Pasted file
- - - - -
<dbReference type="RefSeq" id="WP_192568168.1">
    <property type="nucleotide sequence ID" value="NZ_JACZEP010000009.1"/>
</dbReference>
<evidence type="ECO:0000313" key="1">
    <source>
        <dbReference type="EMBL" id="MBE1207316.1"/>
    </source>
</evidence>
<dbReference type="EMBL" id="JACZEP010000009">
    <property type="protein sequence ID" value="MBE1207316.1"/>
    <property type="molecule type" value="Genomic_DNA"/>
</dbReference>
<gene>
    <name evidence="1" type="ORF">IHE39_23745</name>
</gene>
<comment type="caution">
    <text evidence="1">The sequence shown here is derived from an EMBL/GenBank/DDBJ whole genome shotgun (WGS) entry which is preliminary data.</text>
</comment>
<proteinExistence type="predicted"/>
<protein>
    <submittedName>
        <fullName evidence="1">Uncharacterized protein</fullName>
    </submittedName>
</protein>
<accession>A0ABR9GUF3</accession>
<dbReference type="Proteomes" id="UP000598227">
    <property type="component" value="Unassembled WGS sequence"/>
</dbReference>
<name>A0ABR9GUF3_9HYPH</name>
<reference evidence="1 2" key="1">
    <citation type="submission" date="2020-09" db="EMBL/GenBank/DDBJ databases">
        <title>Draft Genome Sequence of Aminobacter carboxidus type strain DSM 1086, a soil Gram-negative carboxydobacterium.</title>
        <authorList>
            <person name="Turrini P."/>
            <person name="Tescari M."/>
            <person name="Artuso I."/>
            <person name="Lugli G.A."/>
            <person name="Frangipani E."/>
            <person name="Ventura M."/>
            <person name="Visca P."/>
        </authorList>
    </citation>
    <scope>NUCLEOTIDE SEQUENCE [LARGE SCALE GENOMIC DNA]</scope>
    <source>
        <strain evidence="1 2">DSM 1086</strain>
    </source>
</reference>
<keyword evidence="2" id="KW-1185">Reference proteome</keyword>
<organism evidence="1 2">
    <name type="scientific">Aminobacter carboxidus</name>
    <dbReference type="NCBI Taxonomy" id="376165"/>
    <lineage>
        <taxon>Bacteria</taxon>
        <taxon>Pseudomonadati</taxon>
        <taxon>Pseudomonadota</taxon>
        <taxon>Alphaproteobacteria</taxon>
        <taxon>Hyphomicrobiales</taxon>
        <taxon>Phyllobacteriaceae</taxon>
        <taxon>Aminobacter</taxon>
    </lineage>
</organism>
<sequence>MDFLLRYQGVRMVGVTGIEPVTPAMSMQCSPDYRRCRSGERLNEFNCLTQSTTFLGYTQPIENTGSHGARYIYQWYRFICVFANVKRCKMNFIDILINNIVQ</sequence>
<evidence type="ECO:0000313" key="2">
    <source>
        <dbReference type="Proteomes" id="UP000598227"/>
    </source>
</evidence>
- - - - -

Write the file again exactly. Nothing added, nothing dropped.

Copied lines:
<dbReference type="RefSeq" id="WP_192568168.1">
    <property type="nucleotide sequence ID" value="NZ_JACZEP010000009.1"/>
</dbReference>
<evidence type="ECO:0000313" key="1">
    <source>
        <dbReference type="EMBL" id="MBE1207316.1"/>
    </source>
</evidence>
<dbReference type="EMBL" id="JACZEP010000009">
    <property type="protein sequence ID" value="MBE1207316.1"/>
    <property type="molecule type" value="Genomic_DNA"/>
</dbReference>
<gene>
    <name evidence="1" type="ORF">IHE39_23745</name>
</gene>
<comment type="caution">
    <text evidence="1">The sequence shown here is derived from an EMBL/GenBank/DDBJ whole genome shotgun (WGS) entry which is preliminary data.</text>
</comment>
<proteinExistence type="predicted"/>
<protein>
    <submittedName>
        <fullName evidence="1">Uncharacterized protein</fullName>
    </submittedName>
</protein>
<accession>A0ABR9GUF3</accession>
<dbReference type="Proteomes" id="UP000598227">
    <property type="component" value="Unassembled WGS sequence"/>
</dbReference>
<name>A0ABR9GUF3_9HYPH</name>
<reference evidence="1 2" key="1">
    <citation type="submission" date="2020-09" db="EMBL/GenBank/DDBJ databases">
        <title>Draft Genome Sequence of Aminobacter carboxidus type strain DSM 1086, a soil Gram-negative carboxydobacterium.</title>
        <authorList>
            <person name="Turrini P."/>
            <person name="Tescari M."/>
            <person name="Artuso I."/>
            <person name="Lugli G.A."/>
            <person name="Frangipani E."/>
            <person name="Ventura M."/>
            <person name="Visca P."/>
        </authorList>
    </citation>
    <scope>NUCLEOTIDE SEQUENCE [LARGE SCALE GENOMIC DNA]</scope>
    <source>
        <strain evidence="1 2">DSM 1086</strain>
    </source>
</reference>
<keyword evidence="2" id="KW-1185">Reference proteome</keyword>
<organism evidence="1 2">
    <name type="scientific">Aminobacter carboxidus</name>
    <dbReference type="NCBI Taxonomy" id="376165"/>
    <lineage>
        <taxon>Bacteria</taxon>
        <taxon>Pseudomonadati</taxon>
        <taxon>Pseudomonadota</taxon>
        <taxon>Alphaproteobacteria</taxon>
        <taxon>Hyphomicrobiales</taxon>
        <taxon>Phyllobacteriaceae</taxon>
        <taxon>Aminobacter</taxon>
    </lineage>
</organism>
<sequence>MDFLLRYQGVRMVGVTGIEPVTPAMSMQCSPDYRRCRSGERLNEFNCLTQSTTFLGYTQPIENTGSHGARYIYQWYRFICVFANVKRCKMNFIDILINNIVQ</sequence>
<evidence type="ECO:0000313" key="2">
    <source>
        <dbReference type="Proteomes" id="UP000598227"/>
    </source>
</evidence>